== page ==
• Hashimoto’s thyroiditis is the most common cause of hypothyroidism among the children or adolescents. This can occur at any time before the child attains maturity.

Thyroid Problems In Men

Since the thyroid problems are not related to gender, it can affect man or woman. In the case of men, the thyroid problems either happen at their childhood or in the adolescent stage, as in the case of the auto-immune diseases or probably after they are 40+. It could also be the case if they already have some kind of autoimmune diseases prevailing.

Both hyperthyroidism and hypothyroidism can affect men. Though in comparison with women, men have lesser chances of having these problems. When present, it can have the same damaging effects as women do.

Low or high testosterone could be the triggering factor for the thyroid problems in men. Having a male parent with thyroid issues, deficiency of selenium, iodine, stress, food sensitivity, toxins and chronic infections are the reasons for thyroid problems in men.

Thyroid Issues In Women

Statistics show that women are 8 times more likely to have thyroid issues than men. For some unknown reasons, it is women who are at the receiving end of this problem, more often than not. The main reason could be the natural hormonal changes in a woman’s body.

  • Hormone imbalance: Woman’s body is susceptible to hormonal changes and imbalance. Over the period of time, these changes could take its toll on the body. It affects the hormone-producing or influencing thyroid glands as well.
  • Pregnancy: Pregnancy can make the thyroids work overtime to meet the requirement of 2 lives. This may not come down easily after the childbirth. This could lead to postpartum hyperthyroidism or lead to hypothyroidism because of the sudden change.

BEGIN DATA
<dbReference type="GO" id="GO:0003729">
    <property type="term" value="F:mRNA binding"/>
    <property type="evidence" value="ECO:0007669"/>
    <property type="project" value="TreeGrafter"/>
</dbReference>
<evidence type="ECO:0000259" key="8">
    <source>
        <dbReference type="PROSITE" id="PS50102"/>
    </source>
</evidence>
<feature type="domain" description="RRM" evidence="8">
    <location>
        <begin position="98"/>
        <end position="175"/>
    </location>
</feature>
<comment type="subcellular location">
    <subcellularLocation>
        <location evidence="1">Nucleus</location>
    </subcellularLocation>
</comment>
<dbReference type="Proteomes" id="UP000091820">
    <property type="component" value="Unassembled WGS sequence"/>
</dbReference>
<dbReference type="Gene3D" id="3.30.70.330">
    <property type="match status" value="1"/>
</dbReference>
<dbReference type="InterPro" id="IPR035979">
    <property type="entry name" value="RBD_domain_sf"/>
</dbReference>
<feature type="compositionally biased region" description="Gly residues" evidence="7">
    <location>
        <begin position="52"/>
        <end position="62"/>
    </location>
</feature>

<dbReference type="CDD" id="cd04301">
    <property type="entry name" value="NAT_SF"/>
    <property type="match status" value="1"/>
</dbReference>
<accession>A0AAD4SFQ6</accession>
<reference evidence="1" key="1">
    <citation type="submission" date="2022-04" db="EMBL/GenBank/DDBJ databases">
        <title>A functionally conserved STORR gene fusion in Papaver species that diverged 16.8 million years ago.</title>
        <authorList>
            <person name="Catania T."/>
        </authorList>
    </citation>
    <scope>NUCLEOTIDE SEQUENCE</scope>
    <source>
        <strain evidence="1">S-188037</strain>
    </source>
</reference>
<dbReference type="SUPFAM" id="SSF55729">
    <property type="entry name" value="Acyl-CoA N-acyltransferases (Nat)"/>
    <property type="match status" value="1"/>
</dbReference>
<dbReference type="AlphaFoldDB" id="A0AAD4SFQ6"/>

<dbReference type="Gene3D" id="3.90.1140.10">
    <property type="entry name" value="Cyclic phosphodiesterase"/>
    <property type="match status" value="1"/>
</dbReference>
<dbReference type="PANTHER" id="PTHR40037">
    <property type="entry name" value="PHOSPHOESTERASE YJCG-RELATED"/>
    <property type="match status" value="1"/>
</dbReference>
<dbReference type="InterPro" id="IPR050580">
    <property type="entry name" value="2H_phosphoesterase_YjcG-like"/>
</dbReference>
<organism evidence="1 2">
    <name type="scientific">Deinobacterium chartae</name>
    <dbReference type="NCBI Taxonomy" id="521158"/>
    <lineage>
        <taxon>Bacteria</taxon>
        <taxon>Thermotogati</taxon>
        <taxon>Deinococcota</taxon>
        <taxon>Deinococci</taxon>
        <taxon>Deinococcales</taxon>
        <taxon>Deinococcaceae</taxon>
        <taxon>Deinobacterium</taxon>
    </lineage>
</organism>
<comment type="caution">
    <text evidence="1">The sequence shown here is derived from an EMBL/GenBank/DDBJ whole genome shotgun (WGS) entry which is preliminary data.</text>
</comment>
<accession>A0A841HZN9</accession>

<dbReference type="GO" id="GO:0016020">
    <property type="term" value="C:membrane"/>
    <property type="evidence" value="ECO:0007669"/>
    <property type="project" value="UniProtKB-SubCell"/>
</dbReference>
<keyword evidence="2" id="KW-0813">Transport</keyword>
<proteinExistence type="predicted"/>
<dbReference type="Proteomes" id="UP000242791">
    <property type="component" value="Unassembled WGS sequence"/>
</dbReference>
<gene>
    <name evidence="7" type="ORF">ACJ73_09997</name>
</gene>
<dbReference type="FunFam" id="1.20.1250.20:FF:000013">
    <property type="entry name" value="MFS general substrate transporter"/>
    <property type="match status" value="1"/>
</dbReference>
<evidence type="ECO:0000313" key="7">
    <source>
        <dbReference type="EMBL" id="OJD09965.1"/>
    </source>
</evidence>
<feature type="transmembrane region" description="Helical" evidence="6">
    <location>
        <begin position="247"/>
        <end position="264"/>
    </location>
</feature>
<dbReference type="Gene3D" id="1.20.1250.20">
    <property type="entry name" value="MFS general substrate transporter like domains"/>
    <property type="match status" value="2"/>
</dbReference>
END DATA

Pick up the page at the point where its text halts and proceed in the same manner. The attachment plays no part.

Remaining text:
• Menopause: The hormonal change after the menopause is another reason for the sudden change in the hormone balance that could affect the thyroids. It is also to be noted that women after their menopausal stage are a more likely victim of these problems.

The major reason why thyroid health should matter especially for women is their chances for conception and pregnancy. Both these require a healthy thyroid to succeed.

Why Thyroid Health Matters For All?

People are used to having iodine salt in their diet that it is unlikely to have an iodine deficiency that could lead to thyroid problems. It is either the deficiency of other nutrients like selenium, zinc etc or the most likely and common reason- family history. The family history has more say in the thyroid health of the people in America than other reasons. This is where maintaining healthy thyroids and knowing promptly about the problems related is imperative. It should be tested and surface at the earliest. It can affect almost anyone.


Thyroid problems are not age-related. It may come up at any time in the life. Being woman or ageing would only increase their chances. If you have ever had someone with thyroid issues in the family, you need to be extra cautious and get the necessary tests done to ensure the thyroid health. One cannot ignore the family history when it comes to thyroid glands.